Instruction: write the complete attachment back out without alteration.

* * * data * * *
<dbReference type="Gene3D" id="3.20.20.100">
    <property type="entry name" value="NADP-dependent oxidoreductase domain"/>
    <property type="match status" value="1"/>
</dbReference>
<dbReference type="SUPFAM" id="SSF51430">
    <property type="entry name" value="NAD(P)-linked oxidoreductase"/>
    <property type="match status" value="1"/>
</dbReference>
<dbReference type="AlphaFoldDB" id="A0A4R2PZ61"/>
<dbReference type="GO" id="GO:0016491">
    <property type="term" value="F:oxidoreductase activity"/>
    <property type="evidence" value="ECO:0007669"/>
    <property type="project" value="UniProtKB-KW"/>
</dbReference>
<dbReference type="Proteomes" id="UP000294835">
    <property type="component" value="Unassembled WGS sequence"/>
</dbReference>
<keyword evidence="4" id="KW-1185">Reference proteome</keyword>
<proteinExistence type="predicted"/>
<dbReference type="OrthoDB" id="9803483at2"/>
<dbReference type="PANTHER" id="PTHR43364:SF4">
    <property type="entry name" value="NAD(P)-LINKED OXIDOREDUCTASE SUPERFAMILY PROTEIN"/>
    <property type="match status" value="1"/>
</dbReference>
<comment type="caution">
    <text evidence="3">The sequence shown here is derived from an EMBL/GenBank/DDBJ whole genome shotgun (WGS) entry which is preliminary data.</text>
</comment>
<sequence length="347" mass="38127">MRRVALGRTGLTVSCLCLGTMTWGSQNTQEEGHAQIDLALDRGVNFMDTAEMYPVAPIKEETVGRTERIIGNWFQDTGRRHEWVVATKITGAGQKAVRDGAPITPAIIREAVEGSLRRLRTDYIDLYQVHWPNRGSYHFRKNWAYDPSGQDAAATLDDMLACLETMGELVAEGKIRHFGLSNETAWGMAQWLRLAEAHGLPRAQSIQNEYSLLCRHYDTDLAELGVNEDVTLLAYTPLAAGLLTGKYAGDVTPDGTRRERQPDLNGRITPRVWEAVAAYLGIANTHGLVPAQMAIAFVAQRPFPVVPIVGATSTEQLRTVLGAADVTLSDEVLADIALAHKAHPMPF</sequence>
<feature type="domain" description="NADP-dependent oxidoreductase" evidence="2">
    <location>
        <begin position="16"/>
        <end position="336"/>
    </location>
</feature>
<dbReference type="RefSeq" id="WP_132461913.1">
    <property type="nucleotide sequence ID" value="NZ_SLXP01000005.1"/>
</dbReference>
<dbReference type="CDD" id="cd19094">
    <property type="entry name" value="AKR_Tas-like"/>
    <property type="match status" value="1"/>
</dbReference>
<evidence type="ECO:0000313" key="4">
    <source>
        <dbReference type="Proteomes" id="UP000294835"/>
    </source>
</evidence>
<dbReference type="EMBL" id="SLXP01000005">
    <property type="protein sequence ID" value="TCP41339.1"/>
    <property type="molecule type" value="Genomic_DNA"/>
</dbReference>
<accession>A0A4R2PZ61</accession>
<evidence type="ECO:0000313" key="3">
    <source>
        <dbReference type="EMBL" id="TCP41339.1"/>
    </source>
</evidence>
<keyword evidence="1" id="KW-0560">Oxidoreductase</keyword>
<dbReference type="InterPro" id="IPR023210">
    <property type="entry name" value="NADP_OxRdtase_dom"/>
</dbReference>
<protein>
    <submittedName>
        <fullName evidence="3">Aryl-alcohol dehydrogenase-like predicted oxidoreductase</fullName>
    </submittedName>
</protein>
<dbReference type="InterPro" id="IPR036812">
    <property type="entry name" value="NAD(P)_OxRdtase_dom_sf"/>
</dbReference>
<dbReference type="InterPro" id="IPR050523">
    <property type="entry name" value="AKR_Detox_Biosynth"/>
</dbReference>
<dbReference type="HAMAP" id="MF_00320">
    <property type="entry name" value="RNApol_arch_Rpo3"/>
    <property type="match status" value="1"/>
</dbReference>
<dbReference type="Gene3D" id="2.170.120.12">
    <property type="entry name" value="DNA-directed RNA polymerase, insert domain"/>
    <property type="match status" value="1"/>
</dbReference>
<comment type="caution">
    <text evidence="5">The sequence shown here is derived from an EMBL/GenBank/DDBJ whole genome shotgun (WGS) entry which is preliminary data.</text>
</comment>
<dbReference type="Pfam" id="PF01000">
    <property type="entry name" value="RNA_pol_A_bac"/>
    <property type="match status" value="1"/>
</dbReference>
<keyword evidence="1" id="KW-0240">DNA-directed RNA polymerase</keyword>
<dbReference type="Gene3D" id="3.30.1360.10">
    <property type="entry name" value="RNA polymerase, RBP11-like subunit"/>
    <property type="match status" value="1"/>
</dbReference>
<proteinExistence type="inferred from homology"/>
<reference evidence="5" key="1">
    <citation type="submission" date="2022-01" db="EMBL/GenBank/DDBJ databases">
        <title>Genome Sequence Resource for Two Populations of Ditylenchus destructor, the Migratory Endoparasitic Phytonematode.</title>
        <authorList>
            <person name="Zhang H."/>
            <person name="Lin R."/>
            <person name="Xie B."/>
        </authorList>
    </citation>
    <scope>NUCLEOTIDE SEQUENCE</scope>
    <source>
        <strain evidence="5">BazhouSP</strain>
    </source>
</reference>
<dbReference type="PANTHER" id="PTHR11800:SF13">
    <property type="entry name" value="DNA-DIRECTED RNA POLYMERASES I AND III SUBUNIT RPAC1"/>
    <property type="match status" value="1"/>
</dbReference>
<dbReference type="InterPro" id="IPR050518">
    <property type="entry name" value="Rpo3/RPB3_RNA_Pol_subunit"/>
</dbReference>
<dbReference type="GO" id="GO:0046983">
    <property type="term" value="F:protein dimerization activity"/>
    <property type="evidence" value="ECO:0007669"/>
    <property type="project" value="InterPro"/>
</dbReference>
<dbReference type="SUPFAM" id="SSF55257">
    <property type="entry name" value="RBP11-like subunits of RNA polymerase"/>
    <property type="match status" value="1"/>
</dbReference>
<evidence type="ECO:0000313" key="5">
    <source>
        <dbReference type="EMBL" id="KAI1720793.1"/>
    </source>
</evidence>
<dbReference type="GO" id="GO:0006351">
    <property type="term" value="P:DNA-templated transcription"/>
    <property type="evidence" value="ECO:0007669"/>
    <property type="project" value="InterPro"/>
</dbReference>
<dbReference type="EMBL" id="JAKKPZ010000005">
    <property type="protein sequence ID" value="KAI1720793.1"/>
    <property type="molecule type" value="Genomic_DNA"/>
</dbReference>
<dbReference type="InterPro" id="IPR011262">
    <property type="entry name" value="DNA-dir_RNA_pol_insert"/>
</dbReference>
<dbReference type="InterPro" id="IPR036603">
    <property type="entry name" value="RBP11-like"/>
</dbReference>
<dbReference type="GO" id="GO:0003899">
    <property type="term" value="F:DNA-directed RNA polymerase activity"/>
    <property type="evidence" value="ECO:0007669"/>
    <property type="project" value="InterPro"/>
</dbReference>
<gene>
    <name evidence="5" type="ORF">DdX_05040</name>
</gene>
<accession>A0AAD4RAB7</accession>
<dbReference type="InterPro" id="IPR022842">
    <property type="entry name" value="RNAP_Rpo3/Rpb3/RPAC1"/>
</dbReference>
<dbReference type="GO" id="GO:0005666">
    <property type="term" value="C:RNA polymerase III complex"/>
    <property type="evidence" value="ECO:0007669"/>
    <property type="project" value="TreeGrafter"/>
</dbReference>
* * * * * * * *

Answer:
<dbReference type="Gene3D" id="3.20.20.100">
    <property type="entry name" value="NADP-dependent oxidoreductase domain"/>
    <property type="match status" value="1"/>
</dbReference>
<dbReference type="SUPFAM" id="SSF51430">
    <property type="entry name" value="NAD(P)-linked oxidoreductase"/>
    <property type="match status" value="1"/>
</dbReference>
<dbReference type="AlphaFoldDB" id="A0A4R2PZ61"/>
<dbReference type="GO" id="GO:0016491">
    <property type="term" value="F:oxidoreductase activity"/>
    <property type="evidence" value="ECO:0007669"/>
    <property type="project" value="UniProtKB-KW"/>
</dbReference>
<dbReference type="Proteomes" id="UP000294835">
    <property type="component" value="Unassembled WGS sequence"/>
</dbReference>
<keyword evidence="4" id="KW-1185">Reference proteome</keyword>
<proteinExistence type="predicted"/>
<dbReference type="OrthoDB" id="9803483at2"/>
<dbReference type="PANTHER" id="PTHR43364:SF4">
    <property type="entry name" value="NAD(P)-LINKED OXIDOREDUCTASE SUPERFAMILY PROTEIN"/>
    <property type="match status" value="1"/>
</dbReference>
<comment type="caution">
    <text evidence="3">The sequence shown here is derived from an EMBL/GenBank/DDBJ whole genome shotgun (WGS) entry which is preliminary data.</text>
</comment>
<sequence length="347" mass="38127">MRRVALGRTGLTVSCLCLGTMTWGSQNTQEEGHAQIDLALDRGVNFMDTAEMYPVAPIKEETVGRTERIIGNWFQDTGRRHEWVVATKITGAGQKAVRDGAPITPAIIREAVEGSLRRLRTDYIDLYQVHWPNRGSYHFRKNWAYDPSGQDAAATLDDMLACLETMGELVAEGKIRHFGLSNETAWGMAQWLRLAEAHGLPRAQSIQNEYSLLCRHYDTDLAELGVNEDVTLLAYTPLAAGLLTGKYAGDVTPDGTRRERQPDLNGRITPRVWEAVAAYLGIANTHGLVPAQMAIAFVAQRPFPVVPIVGATSTEQLRTVLGAADVTLSDEVLADIALAHKAHPMPF</sequence>
<feature type="domain" description="NADP-dependent oxidoreductase" evidence="2">
    <location>
        <begin position="16"/>
        <end position="336"/>
    </location>
</feature>
<dbReference type="RefSeq" id="WP_132461913.1">
    <property type="nucleotide sequence ID" value="NZ_SLXP01000005.1"/>
</dbReference>
<dbReference type="CDD" id="cd19094">
    <property type="entry name" value="AKR_Tas-like"/>
    <property type="match status" value="1"/>
</dbReference>
<evidence type="ECO:0000313" key="4">
    <source>
        <dbReference type="Proteomes" id="UP000294835"/>
    </source>
</evidence>
<dbReference type="EMBL" id="SLXP01000005">
    <property type="protein sequence ID" value="TCP41339.1"/>
    <property type="molecule type" value="Genomic_DNA"/>
</dbReference>
<accession>A0A4R2PZ61</accession>
<evidence type="ECO:0000313" key="3">
    <source>
        <dbReference type="EMBL" id="TCP41339.1"/>
    </source>
</evidence>
<keyword evidence="1" id="KW-0560">Oxidoreductase</keyword>
<dbReference type="InterPro" id="IPR023210">
    <property type="entry name" value="NADP_OxRdtase_dom"/>
</dbReference>
<protein>
    <submittedName>
        <fullName evidence="3">Aryl-alcohol dehydrogenase-like predicted oxidoreductase</fullName>
    </submittedName>
</protein>
<dbReference type="InterPro" id="IPR036812">
    <property type="entry name" value="NAD(P)_OxRdtase_dom_sf"/>
</dbReference>
<dbReference type="InterPro" id="IPR050523">
    <property type="entry name" value="AKR_Detox_Biosynth"/>
</dbReference>
<dbReference type="HAMAP" id="MF_00320">
    <property type="entry name" value="RNApol_arch_Rpo3"/>
    <property type="match status" value="1"/>
</dbReference>
<dbReference type="Gene3D" id="2.170.120.12">
    <property type="entry name" value="DNA-directed RNA polymerase, insert domain"/>
    <property type="match status" value="1"/>
</dbReference>
<comment type="caution">
    <text evidence="5">The sequence shown here is derived from an EMBL/GenBank/DDBJ whole genome shotgun (WGS) entry which is preliminary data.</text>
</comment>
<dbReference type="Pfam" id="PF01000">
    <property type="entry name" value="RNA_pol_A_bac"/>
    <property type="match status" value="1"/>
</dbReference>
<keyword evidence="1" id="KW-0240">DNA-directed RNA polymerase</keyword>
<dbReference type="Gene3D" id="3.30.1360.10">
    <property type="entry name" value="RNA polymerase, RBP11-like subunit"/>
    <property type="match status" value="1"/>
</dbReference>
<proteinExistence type="inferred from homology"/>
<reference evidence="5" key="1">
    <citation type="submission" date="2022-01" db="EMBL/GenBank/DDBJ databases">
        <title>Genome Sequence Resource for Two Populations of Ditylenchus destructor, the Migratory Endoparasitic Phytonematode.</title>
        <authorList>
            <person name="Zhang H."/>
            <person name="Lin R."/>
            <person name="Xie B."/>
        </authorList>
    </citation>
    <scope>NUCLEOTIDE SEQUENCE</scope>
    <source>
        <strain evidence="5">BazhouSP</strain>
    </source>
</reference>
<dbReference type="PANTHER" id="PTHR11800:SF13">
    <property type="entry name" value="DNA-DIRECTED RNA POLYMERASES I AND III SUBUNIT RPAC1"/>
    <property type="match status" value="1"/>
</dbReference>
<dbReference type="InterPro" id="IPR050518">
    <property type="entry name" value="Rpo3/RPB3_RNA_Pol_subunit"/>
</dbReference>
<dbReference type="GO" id="GO:0046983">
    <property type="term" value="F:protein dimerization activity"/>
    <property type="evidence" value="ECO:0007669"/>
    <property type="project" value="InterPro"/>
</dbReference>
<dbReference type="SUPFAM" id="SSF55257">
    <property type="entry name" value="RBP11-like subunits of RNA polymerase"/>
    <property type="match status" value="1"/>
</dbReference>
<evidence type="ECO:0000313" key="5">
    <source>
        <dbReference type="EMBL" id="KAI1720793.1"/>
    </source>
</evidence>
<dbReference type="GO" id="GO:0006351">
    <property type="term" value="P:DNA-templated transcription"/>
    <property type="evidence" value="ECO:0007669"/>
    <property type="project" value="InterPro"/>
</dbReference>
<dbReference type="EMBL" id="JAKKPZ010000005">
    <property type="protein sequence ID" value="KAI1720793.1"/>
    <property type="molecule type" value="Genomic_DNA"/>
</dbReference>
<dbReference type="InterPro" id="IPR011262">
    <property type="entry name" value="DNA-dir_RNA_pol_insert"/>
</dbReference>
<dbReference type="InterPro" id="IPR036603">
    <property type="entry name" value="RBP11-like"/>
</dbReference>
<dbReference type="GO" id="GO:0003899">
    <property type="term" value="F:DNA-directed RNA polymerase activity"/>
    <property type="evidence" value="ECO:0007669"/>
    <property type="project" value="InterPro"/>
</dbReference>
<gene>
    <name evidence="5" type="ORF">DdX_05040</name>
</gene>
<accession>A0AAD4RAB7</accession>
<dbReference type="InterPro" id="IPR022842">
    <property type="entry name" value="RNAP_Rpo3/Rpb3/RPAC1"/>
</dbReference>
<dbReference type="GO" id="GO:0005666">
    <property type="term" value="C:RNA polymerase III complex"/>
    <property type="evidence" value="ECO:0007669"/>
    <property type="project" value="TreeGrafter"/>
</dbReference>